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Virologist investigates Huanan seafood market’s SARS-CoV-2 origins: Unexpected genetic connections revealed


In a recent study posted to the bioRxiv* preprint server, American computational virologist Dr. Jesse D. Bloom analyzes the association between the severe acute respiratory syndrome coronavirus 2 (SARS-CoV-2) genetic material and the genetic material obtained from environmental and animal samples collected by the Chinese Centers for Disease Control and Prevention (CDC) from the Huanan Seafood Market in Wuhan, China.

Study: Association between SARS-CoV-2 and metagenomic content of samples from the Huanan Seafood Market. Image Credit: TimeStopper69 / Shutterstock.com

*Important notice: medRxiv publishes preliminary scientific reports that are not peer-reviewed and, therefore, should not be regarded as conclusive, guide clinical practice/health-related behavior, or treated as established information.

Where did SARS-CoV-2 originate?

At the end of 2019, Chinese officials claimed that SARS-CoV-2 infections were only identified in patients who previously attended the Huanan Seafood Market, thus indicating that human-to-human transmission of the virus was not occurring. However, by January 2020, it became clear that SARS-CoV-2 was spreading between humans, with some of the earliest coronavirus disease 2019 (COVID-19) cases having no relation to the Huanan Seafood Market.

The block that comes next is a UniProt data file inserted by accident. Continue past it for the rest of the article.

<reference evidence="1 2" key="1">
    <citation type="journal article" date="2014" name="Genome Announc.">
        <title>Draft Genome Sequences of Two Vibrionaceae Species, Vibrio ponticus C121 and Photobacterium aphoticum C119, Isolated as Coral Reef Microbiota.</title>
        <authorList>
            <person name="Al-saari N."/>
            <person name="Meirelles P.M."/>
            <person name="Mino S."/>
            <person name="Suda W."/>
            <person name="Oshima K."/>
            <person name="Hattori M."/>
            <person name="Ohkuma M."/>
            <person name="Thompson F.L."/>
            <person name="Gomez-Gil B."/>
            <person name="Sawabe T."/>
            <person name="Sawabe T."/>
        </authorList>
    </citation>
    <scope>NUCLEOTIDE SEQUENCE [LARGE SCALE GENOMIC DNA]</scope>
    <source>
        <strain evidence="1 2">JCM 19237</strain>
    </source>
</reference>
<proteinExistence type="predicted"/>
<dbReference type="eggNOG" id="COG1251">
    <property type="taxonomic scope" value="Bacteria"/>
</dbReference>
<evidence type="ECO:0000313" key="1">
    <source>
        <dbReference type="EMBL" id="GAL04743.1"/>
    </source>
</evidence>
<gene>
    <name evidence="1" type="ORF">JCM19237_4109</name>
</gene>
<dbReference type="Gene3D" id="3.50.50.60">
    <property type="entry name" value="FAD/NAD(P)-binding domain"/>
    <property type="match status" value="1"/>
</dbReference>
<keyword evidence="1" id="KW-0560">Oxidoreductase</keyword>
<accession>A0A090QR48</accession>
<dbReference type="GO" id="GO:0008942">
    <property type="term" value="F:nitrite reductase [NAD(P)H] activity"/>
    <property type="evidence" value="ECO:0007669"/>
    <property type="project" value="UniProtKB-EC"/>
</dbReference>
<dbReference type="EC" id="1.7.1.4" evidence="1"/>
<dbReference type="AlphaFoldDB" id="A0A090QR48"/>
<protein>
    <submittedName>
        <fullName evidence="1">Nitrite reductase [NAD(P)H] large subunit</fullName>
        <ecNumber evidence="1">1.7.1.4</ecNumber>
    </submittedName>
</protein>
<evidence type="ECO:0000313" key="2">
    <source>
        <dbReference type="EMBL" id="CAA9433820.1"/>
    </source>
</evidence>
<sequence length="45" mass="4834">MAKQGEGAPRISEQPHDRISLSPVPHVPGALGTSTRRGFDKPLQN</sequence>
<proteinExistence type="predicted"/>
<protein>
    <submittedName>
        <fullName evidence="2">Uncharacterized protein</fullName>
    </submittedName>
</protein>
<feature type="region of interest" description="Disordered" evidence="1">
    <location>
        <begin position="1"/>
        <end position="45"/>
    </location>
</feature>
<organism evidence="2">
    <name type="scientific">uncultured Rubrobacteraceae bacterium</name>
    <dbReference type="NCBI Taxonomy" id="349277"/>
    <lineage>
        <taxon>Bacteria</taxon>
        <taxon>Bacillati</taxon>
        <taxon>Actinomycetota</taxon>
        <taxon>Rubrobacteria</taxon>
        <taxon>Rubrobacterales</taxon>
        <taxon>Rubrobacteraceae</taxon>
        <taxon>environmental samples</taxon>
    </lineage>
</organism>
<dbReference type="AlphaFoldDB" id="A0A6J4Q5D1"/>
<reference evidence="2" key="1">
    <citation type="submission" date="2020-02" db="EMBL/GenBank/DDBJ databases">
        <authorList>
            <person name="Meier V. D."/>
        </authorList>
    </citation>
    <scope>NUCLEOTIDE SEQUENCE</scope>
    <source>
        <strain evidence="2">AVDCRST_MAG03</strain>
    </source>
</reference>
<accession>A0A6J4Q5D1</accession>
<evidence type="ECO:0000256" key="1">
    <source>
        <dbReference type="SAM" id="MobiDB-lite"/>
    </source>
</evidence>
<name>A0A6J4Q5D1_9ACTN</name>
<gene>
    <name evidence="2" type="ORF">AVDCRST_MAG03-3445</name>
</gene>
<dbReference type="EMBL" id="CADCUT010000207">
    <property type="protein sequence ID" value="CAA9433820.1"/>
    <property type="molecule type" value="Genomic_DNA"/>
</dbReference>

Before the Huanan Seafood Market was closed on January 1, 2020, about one month after the first COVID-19 case was detected in China, the Chinese CDC collected samples from 457 animal species of the Huanan Seafood Market, none of which tested positive for SARS-CoV-2. Comparatively, 73 of the 923 environmental samples from the same market were positive for SARS-CoV-2.

This data, which was eventually published in a 2022 preprint, only correlated the number of SARS-CoV-2 deep sequencing reads with the number of human reads. In addition to not providing any specific correlations for other species, the Chinese scientists also did not provide the raw sequencing data, which could have been used by other researchers around the world to determine whether the abundance of SARS-CoV-2 genetic material identified in these samples could be correlated with material from other species.